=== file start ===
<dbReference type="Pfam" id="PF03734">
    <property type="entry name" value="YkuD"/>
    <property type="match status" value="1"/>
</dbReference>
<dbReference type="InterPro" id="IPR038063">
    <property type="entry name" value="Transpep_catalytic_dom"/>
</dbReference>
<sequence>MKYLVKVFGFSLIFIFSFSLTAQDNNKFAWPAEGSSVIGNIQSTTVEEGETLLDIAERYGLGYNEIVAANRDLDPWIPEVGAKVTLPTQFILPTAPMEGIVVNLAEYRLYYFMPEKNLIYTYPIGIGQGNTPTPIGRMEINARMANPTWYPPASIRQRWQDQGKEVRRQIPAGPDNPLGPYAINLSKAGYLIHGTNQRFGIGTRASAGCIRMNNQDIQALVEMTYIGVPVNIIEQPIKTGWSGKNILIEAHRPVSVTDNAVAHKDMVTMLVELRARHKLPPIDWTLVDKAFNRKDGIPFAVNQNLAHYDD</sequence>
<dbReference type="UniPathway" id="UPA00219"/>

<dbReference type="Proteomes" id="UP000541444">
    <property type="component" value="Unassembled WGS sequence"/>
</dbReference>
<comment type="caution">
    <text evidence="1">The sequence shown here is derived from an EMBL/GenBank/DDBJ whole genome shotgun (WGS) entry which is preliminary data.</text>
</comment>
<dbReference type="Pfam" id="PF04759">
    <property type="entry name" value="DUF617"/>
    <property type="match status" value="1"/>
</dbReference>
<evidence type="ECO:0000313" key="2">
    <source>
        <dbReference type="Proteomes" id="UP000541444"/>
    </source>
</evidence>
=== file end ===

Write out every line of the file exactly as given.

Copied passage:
<dbReference type="Pfam" id="PF03734">
    <property type="entry name" value="YkuD"/>
    <property type="match status" value="1"/>
</dbReference>
<dbReference type="InterPro" id="IPR038063">
    <property type="entry name" value="Transpep_catalytic_dom"/>
</dbReference>
<sequence>MKYLVKVFGFSLIFIFSFSLTAQDNNKFAWPAEGSSVIGNIQSTTVEEGETLLDIAERYGLGYNEIVAANRDLDPWIPEVGAKVTLPTQFILPTAPMEGIVVNLAEYRLYYFMPEKNLIYTYPIGIGQGNTPTPIGRMEINARMANPTWYPPASIRQRWQDQGKEVRRQIPAGPDNPLGPYAINLSKAGYLIHGTNQRFGIGTRASAGCIRMNNQDIQALVEMTYIGVPVNIIEQPIKTGWSGKNILIEAHRPVSVTDNAVAHKDMVTMLVELRARHKLPPIDWTLVDKAFNRKDGIPFAVNQNLAHYDD</sequence>
<dbReference type="UniPathway" id="UPA00219"/>

<dbReference type="Proteomes" id="UP000541444">
    <property type="component" value="Unassembled WGS sequence"/>
</dbReference>
<comment type="caution">
    <text evidence="1">The sequence shown here is derived from an EMBL/GenBank/DDBJ whole genome shotgun (WGS) entry which is preliminary data.</text>
</comment>
<dbReference type="Pfam" id="PF04759">
    <property type="entry name" value="DUF617"/>
    <property type="match status" value="1"/>
</dbReference>
<evidence type="ECO:0000313" key="2">
    <source>
        <dbReference type="Proteomes" id="UP000541444"/>
    </source>
</evidence>